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So I am creating a program which will keep track of the TV shows and Movies that I watch. I have 2 classes (TV and Movie) and I have an Array which holds everyone. How would i go about saving this array so that every time I use the program it lets me edit the same list, because every time I watch a new episode I want to update my array with the new information. So basically what procedure would I need to use in order to not only save an arrya but load up the array every time I run the program?

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load the array from a database/disk store or elsewhere? –  ali haider Jul 26 '12 at 2:17
    
I would want to store it on a local disk. But I have never used a database, so is there a way to just reload an array? Or will I have to use some type of database? –  Garethj94 Jul 26 '12 at 2:20
1  
While object serialisation will work, I would, if you can avoid it. It does not handle changes to the underlying objects (say you want to add a rating field to you objects, you'd lose all the stored data). I'd err on the side of caution and use an XML format or even a plain file format if you don't like XML. –  MadProgrammer Jul 26 '12 at 2:24

3 Answers 3

Firstly, you should avoid arrays like the plague... use Collections instead, which apart from anything else expand in size automatically as needed (you'll need this).

Regardless of whether you use array or a List you can serialize the object to disk by writing the object to an ObjectOutputStream wrapping a FileOutputStream.

Note that the objects in the array/List must implement Serializable, as must all your class fields.

To read the array/List back in, read from an ObjectInputStream wrapping a FileInputStream.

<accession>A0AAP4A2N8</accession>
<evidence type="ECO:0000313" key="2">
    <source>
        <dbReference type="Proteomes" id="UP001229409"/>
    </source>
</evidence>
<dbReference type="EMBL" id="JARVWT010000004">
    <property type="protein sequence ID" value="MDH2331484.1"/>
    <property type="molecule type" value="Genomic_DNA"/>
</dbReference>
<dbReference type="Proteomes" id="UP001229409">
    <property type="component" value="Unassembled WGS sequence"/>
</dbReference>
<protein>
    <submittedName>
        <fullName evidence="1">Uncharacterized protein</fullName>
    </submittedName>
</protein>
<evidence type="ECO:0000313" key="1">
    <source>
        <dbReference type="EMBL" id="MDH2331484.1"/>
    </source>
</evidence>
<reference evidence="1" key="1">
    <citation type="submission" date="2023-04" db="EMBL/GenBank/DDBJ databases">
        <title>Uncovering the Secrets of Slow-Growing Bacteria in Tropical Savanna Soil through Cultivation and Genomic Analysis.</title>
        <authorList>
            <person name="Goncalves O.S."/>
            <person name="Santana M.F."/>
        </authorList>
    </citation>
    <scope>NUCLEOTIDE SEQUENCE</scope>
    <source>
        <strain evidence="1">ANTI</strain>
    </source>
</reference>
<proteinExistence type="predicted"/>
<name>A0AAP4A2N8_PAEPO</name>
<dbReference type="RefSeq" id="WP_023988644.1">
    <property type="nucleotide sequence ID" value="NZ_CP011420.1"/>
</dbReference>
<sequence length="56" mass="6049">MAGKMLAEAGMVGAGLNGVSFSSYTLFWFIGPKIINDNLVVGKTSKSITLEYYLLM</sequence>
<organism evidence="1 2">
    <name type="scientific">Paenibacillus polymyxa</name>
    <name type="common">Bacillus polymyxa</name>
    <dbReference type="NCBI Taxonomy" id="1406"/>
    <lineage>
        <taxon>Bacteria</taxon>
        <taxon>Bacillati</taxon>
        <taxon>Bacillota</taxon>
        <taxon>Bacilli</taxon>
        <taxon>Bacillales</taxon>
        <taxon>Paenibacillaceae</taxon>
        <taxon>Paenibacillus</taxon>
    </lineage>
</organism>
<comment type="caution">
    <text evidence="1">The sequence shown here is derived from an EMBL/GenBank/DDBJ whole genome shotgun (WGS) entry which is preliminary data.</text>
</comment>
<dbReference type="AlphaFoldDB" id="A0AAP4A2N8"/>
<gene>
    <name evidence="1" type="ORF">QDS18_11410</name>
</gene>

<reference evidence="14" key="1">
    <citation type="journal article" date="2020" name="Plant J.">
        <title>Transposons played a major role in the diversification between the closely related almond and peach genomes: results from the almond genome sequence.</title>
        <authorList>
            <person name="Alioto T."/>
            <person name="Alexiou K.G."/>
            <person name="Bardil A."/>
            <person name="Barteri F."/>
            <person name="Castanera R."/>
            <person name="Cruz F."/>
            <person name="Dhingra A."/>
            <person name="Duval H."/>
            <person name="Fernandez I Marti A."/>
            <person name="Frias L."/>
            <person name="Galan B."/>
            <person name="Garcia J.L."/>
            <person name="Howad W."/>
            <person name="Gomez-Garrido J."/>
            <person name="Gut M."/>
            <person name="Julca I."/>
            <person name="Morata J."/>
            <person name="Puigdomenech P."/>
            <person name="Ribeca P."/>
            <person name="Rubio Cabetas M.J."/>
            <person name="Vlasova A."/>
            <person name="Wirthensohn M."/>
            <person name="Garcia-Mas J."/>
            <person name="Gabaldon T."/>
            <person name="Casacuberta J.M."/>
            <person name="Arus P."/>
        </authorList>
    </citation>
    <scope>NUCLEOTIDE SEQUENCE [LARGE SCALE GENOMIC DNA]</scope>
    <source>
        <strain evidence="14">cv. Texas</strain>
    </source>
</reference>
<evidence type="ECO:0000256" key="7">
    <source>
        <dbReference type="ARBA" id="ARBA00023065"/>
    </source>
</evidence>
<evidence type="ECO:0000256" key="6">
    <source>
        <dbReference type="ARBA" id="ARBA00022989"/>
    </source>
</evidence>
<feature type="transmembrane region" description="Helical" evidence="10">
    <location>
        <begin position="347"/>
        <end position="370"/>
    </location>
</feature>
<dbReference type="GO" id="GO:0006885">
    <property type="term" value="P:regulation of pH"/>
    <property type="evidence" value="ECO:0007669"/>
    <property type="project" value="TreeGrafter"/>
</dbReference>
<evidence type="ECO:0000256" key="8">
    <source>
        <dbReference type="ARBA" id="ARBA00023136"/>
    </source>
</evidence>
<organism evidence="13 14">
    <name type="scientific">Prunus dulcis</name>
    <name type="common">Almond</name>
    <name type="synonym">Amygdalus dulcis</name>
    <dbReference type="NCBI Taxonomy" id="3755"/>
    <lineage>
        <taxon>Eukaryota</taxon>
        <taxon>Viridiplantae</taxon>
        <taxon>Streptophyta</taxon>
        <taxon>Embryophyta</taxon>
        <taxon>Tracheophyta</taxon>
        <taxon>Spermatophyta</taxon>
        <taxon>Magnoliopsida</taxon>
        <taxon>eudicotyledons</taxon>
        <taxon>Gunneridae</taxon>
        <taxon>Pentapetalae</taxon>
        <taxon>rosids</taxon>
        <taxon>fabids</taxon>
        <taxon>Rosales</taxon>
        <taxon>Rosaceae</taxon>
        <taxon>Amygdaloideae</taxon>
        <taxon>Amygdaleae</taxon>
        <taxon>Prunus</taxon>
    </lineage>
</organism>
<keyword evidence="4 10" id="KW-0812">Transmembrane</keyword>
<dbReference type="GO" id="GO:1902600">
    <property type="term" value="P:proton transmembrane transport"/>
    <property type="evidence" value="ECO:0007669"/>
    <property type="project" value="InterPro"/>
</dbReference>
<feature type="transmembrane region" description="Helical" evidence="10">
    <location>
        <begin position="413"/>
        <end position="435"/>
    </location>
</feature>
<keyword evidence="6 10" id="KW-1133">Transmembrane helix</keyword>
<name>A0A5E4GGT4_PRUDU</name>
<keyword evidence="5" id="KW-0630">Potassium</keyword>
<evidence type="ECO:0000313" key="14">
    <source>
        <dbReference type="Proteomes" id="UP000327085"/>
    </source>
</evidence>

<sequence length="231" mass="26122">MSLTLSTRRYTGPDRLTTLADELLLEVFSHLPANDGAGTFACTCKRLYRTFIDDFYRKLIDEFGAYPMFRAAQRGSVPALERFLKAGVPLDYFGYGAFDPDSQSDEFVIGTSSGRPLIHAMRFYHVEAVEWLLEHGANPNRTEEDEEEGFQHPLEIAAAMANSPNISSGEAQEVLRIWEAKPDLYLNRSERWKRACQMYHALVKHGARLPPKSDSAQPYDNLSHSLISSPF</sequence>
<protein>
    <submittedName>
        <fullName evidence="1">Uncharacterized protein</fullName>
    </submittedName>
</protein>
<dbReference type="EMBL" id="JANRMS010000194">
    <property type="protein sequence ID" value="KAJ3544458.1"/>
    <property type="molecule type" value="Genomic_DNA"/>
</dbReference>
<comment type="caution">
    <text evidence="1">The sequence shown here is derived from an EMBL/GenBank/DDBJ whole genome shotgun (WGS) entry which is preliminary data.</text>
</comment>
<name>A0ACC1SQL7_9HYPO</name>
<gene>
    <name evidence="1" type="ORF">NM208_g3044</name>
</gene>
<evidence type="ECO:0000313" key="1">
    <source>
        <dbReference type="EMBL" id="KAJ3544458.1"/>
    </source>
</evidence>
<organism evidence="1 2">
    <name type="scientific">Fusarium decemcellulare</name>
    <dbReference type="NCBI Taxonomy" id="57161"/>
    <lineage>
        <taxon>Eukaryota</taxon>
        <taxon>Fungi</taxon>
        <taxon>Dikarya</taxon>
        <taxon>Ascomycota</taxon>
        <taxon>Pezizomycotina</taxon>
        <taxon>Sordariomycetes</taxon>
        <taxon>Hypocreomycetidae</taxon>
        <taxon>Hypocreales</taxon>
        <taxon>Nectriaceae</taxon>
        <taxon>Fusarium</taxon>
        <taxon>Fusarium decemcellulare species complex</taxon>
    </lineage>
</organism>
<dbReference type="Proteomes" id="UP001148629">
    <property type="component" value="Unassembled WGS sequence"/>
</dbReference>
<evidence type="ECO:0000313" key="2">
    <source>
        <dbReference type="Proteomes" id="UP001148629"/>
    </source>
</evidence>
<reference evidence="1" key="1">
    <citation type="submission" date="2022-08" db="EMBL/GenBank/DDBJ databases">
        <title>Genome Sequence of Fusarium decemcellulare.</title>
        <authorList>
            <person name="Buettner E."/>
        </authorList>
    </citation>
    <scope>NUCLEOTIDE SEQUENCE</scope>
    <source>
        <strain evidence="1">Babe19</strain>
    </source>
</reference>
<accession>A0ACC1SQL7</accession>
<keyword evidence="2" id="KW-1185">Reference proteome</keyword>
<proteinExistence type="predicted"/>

You can Google for the countless examples of such code.

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"Firstly, you should avoid arrays like the plague... use Collections instead, which apart from anything else expand in size automatically as needed (you'll need this)." In this particular case, a Collection would be more useful. That does NOT mean anyone should "avoid arrays like the plague". Each method of storing data has its benefits, or they wouldn't exist, immutables included. –  John P Aug 1 '13 at 15:40

In order to save an array for further reference you need to make the class serializable (for example, by implementing Serializable). What this means is that an object can be converted to a sequence of bytes which could be saved to a file or sent over the network, which can later be used to recreate the object in memory

Then you can do this to save the data to a file:

ObjectOutputStream out = new ObjectOutputStream(
    new FileOutputStream("myarray.ser")
);
out.writeObject(myArray);
out.flush();
out.close();

You can read it back like this:

ObjectInputStream in = new ObjectInputStream(new FileInputStream("myarray.ser"));
MyType[] array = (MyType[]) in.readObject();
in.close();
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I think it would be worth including a short summary of what being Serializable means. –  gobernador Jul 26 '12 at 2:28
    
@gobernador No need, because God invented javadoc –  Bohemian Jul 26 '12 at 2:32
2  
@Bohemian 99% of the time, I completely agree, although I have to say that in this particular case, the javadoc for Serializable is a bit difficult to understand unless you already understand the concept. –  gobernador Jul 26 '12 at 2:39

While you could serialize your object and write it to disk... I am guessing it would be easier for you to simply output your array to a file and read it back in. You can write each element in the array to the file in a loop fairly easily, and read it back in just as easily. And like the others said, it is worth your time to look into an ArrayList or similar structure! Example:

To write to a file:

ArrayList<String> list = new ArrayList<String>();

// add stuff the the ArrayList

PrintWriter out = new PrintWriter(new BufferedWriter(new FileWriter("data.txt")));

for( int x = 0; x < list.size(); x++)
{
out.println(list.get(x));
}

out.close()

To read from a file:

ArrayList<String> list = new ArrayList<String>();

Scanner scan = new Scanner(new File("data.txt"));

while(scan.hasNext())
{
list.add(scan.next());
}
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